History of F1’s Monaco Grand Prix makes it one of the world’s greatest races
The Principality of Monaco is less than a square mile and is populated by 40,000 residents, but don’t let its small size fool you. It’s home to one of auto racing’s most historic and glamorous events.
Formula 1’s Monaco Grand Prix is one of the planet’s oldest and most famous motorsport events. The race first ran in 1929 before the F1 championship existed as we know it today and has grown into one of the crown jewels and “bucket list” items that every diehard race fan would like to check off one day.
I’m not saying you should take out a second mortgage on your house or steal from your child’s college fund, but that might be what it would take for the average person to attend the Grand Prix. Travel packages for the race weekend can run higher than $10,000, depending on the size of your party and how extravagant you’d like to make your trip.
Monaco has casinos, nightlife, and all the finest cars, luxury suites, and dining options one could think of. The race is a popular destination for celebrities, and it is obvious why. What could be better than hanging out on a yacht while sipping champagne and watching an F1 race?
Monaco has perhaps the most unique track layout of any circuit anywhere. There are steep elevation changes, tight and narrow corners, and a tunnel, making it a physically and mentally demanding race track for drivers.
Ayrton Senna won the race six times during his career, including five consecutively between 1989 and 1993. Other greats to have conquered the streets in Monte Carlo include Graham Hill, Michael Schumacher, and Alain Prost, who have all won it at least four times.
In recent years, Mercedes and Red Bull have enjoyed success at the track, with wins by Lewis Hamilton, Max Verstappen, Daniel Ricciardo, Sergio Perez, and Nico Rosberg. The 2016 world champion Rosberg won it three consecutive times between 2013 and 2015.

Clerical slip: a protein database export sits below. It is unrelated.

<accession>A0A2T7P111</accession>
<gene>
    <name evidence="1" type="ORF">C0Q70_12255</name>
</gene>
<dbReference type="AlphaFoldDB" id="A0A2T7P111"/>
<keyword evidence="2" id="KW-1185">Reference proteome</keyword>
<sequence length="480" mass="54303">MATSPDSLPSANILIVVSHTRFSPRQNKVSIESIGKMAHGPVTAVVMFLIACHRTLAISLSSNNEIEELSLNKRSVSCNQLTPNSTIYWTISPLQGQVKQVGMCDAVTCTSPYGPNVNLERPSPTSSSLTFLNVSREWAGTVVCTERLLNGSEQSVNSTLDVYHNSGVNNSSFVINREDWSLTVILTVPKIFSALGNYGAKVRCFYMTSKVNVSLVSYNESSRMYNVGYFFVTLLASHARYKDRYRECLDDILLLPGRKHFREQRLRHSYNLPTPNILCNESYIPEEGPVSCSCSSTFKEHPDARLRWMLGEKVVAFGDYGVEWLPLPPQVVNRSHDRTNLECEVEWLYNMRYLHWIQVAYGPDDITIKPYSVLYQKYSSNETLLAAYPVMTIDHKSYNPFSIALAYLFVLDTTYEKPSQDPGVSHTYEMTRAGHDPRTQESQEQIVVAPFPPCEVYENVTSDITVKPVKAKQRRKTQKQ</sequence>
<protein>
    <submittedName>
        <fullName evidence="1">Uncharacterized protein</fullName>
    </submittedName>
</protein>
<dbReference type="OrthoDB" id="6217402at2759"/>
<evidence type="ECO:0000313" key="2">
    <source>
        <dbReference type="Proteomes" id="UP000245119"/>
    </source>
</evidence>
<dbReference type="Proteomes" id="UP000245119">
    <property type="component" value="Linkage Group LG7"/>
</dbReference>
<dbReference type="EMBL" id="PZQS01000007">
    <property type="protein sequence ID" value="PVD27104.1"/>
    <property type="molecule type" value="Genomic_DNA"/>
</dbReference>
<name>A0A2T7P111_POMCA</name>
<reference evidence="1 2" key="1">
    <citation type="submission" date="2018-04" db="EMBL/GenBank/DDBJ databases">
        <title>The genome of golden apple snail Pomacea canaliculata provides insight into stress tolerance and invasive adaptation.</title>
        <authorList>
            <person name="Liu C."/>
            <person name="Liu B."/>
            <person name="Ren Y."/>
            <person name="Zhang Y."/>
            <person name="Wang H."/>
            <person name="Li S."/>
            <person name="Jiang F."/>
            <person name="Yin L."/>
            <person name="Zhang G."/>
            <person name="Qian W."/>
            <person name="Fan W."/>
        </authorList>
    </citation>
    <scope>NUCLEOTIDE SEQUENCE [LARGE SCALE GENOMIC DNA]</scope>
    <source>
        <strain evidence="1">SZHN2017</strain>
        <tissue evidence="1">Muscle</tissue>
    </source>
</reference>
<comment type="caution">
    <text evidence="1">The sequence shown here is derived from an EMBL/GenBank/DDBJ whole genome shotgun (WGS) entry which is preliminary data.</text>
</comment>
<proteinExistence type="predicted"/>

The race is part of the motorsport triple crown, which includes the 24 Hours of Le Mans and the Indianapolis 500. The Monaco Grand Prix typically occurs the same weekend as the Indy 500 and NASCAR’s Coca-Cola 600 at Charlotte Motor Speedway.
The tripleheader of Monaco, Indy, and Charlotte has become what many fans call the greatest day in motorsports. In the U.S., it has become popular for racing enthusiasts to be glued to their television to watch each race with the meal associated with each time of the day: breakfast in Monaco, lunch in Indy, and dinner in Charlotte.
Red Bull has won three of the last four races in Monaco. Ricciardo won the 2018 running, which ended up being an excellent day for the Australians because Will Power won the Indy 500 later that afternoon. Verstappen won his first Monaco Grand Prix in 2021, and Perez won last season.
The Red Bulls seem like the team to beat again this year for both the driver’s and constructor’s world championships. Given their success at the track tucked along the French Riviera, it could be them again atop the podium on Memorial Day Weekend.
Pole position has become increasingly crucial at Monaco as the track’s tight corners have remained mostly unchanged over the years. Yet, the cars have become bigger and longer, which has made passing challenging. No matter the quality of the racing, Monaco has cemented its place as the track every driver dreams of winning.
Photo: Mark Sutton / Motorsport Images